It is a requirement in North Carolina that all cats, dogs and ferrets over 4 months of age be vaccinated against rabies. It is also a requirement that these animals wear a valid rabies tag at all times. Failure to comply with these requirements could result in a fine or fee.
Vaccinations are available from any licensed veterinarian. Please check this page to see more information about low-cost rabies clinics that may be offered by Orange County, NC.
Should your pet come in contact with an animal that might be considered a rabies carrier, contact Animal Control immediately at 919-942-PETS (7387). In the event of contact is after regular business hours, call 911.
- State Veterinary Public Health/Epidemiology
- State Veterinary Public Health Bulletin Board
- National Association of State Public Health Veterinarians
- Centers for Disease Control and Prevention
- Department of Human Health and Safety Important News Release About Bats and Rabies from July 2010 (PDF)
- Rabies facts and figures at the NC Department of Health & Human Services
NC Rabies Results And Testing
Animals are only submitted for testing if there’s good reason to think that there could have been a rabies exposure. This means that Animal Services could impound but not submit for testing a sick fox even if this animal had neurological signs consistent with rabies. Why? Because there has not been any contact with a person or domestic animal and thus there is no need to decide whether a person needs shots (aka post-exposure prophylaxis) or a dog or cat needs a rabies booster shot or isolation for the rabies incubation period.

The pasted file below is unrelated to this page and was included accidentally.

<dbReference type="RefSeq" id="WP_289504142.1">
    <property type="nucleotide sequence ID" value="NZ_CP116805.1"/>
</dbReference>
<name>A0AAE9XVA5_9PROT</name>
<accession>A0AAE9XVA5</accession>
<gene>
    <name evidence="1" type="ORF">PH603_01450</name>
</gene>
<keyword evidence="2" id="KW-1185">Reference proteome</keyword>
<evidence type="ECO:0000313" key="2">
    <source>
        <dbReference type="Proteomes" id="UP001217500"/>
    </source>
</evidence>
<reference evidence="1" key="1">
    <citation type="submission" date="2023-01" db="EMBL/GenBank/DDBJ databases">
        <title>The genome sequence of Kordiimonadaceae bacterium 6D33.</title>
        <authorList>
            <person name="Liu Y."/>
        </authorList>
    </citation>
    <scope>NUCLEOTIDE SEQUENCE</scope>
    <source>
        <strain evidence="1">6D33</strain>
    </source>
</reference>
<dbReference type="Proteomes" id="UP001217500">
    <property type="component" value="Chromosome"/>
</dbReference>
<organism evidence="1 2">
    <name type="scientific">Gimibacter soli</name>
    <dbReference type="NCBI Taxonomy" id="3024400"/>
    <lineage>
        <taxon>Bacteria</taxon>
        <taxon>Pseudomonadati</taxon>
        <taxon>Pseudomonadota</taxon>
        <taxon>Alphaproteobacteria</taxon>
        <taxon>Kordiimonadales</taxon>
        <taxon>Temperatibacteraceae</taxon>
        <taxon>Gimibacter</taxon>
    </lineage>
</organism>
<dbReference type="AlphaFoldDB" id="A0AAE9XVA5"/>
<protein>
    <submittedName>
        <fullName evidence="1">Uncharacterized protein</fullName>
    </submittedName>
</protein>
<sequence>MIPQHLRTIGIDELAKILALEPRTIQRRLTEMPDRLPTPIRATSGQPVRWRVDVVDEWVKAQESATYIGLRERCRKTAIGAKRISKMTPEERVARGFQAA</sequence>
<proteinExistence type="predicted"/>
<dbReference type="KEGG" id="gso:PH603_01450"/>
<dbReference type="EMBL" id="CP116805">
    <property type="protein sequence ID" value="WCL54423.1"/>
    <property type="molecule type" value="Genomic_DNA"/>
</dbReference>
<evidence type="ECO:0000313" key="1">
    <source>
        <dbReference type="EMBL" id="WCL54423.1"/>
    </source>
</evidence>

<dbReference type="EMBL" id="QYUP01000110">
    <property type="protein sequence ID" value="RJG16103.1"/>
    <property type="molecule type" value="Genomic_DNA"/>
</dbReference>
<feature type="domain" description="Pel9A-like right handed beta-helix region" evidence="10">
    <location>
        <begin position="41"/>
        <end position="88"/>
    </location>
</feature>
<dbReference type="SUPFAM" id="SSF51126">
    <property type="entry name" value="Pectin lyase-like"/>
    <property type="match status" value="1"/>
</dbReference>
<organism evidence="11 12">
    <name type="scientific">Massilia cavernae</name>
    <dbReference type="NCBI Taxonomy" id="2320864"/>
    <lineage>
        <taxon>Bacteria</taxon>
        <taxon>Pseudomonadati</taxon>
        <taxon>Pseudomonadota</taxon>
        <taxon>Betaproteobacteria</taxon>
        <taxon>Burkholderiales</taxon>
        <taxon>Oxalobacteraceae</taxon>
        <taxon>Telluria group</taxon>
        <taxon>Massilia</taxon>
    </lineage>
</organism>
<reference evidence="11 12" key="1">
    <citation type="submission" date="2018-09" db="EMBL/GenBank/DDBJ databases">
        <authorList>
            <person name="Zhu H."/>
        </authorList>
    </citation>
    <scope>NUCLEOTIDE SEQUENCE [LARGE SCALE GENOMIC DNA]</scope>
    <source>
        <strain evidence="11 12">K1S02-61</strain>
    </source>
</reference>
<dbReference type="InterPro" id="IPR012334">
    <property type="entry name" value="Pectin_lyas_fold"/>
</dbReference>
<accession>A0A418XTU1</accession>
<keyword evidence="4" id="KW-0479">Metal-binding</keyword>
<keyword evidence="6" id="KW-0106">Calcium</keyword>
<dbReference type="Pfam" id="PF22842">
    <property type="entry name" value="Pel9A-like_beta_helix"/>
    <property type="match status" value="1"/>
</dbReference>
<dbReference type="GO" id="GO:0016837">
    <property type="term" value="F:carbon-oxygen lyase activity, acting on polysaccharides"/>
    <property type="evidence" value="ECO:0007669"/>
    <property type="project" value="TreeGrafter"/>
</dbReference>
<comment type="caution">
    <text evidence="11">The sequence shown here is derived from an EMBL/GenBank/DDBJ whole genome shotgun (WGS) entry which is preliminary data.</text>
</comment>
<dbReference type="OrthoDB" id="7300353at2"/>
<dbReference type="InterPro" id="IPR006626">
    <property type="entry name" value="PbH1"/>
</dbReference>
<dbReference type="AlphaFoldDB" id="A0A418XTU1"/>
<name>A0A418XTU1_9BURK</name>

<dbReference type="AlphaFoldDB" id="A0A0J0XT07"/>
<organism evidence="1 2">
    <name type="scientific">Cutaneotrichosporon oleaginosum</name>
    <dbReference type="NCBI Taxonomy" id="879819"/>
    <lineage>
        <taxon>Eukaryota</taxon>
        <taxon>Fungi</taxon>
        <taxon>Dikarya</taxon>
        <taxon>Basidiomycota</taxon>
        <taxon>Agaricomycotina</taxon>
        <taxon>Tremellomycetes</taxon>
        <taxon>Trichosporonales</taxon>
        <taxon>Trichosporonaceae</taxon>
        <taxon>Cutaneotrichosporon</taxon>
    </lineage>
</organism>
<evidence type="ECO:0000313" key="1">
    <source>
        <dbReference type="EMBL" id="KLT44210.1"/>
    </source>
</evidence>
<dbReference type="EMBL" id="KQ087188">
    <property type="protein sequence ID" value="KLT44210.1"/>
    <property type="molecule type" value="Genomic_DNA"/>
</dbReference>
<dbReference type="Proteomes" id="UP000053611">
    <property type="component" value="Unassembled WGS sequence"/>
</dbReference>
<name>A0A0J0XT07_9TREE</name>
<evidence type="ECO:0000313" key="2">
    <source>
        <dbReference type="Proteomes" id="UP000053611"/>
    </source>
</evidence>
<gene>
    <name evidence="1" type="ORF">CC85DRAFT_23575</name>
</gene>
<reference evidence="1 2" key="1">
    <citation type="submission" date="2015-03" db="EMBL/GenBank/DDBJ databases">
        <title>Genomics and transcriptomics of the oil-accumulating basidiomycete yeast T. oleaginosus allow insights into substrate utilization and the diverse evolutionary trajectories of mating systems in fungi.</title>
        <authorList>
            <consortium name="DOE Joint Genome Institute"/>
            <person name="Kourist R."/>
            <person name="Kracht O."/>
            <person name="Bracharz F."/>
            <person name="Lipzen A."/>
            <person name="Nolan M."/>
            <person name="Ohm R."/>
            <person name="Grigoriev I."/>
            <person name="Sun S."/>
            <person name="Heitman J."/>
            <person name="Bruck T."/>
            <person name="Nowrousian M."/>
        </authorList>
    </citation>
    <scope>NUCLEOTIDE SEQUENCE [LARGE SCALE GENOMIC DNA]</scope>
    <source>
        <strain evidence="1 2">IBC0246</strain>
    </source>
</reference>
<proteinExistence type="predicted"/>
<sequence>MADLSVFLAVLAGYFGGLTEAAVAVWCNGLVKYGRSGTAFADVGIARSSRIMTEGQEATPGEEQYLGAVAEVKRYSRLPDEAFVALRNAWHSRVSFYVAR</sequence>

Wild animals that can carry rabies and that have had contact with a dog or a cat are not always tested. Generally speaking, they are only tested if the dog or cat with which they had contact does not have a documented rabies vaccination history. In these situations, the test results are used to decide whether the dog or cat needs to be isolated for the rabies incubation period. On the other hand, a wild animal that can carry rabies is not submitted for testing if the dog or cat with which it had contact has a documented history of rabies vaccinations. The reason is that it is much less expensive for the dog or cat to get a rabies booster shot than it is to perform a fluorescent antibody test on the animal to determine if it could have been shedding rabies when it had contact with the dog or the cat.
Test results do not tell us very much about the natural occurrence of rabies in a locale or larger area. This is so because only wild animals that have had contact with a person or domestic animal are considered for testing since the purpose of testing is to decide if post-exposure measures need to be taken for the health of the public and other domestic animals
The observations above are applicable to the table example below (provided by NC Department of Health and Human Services):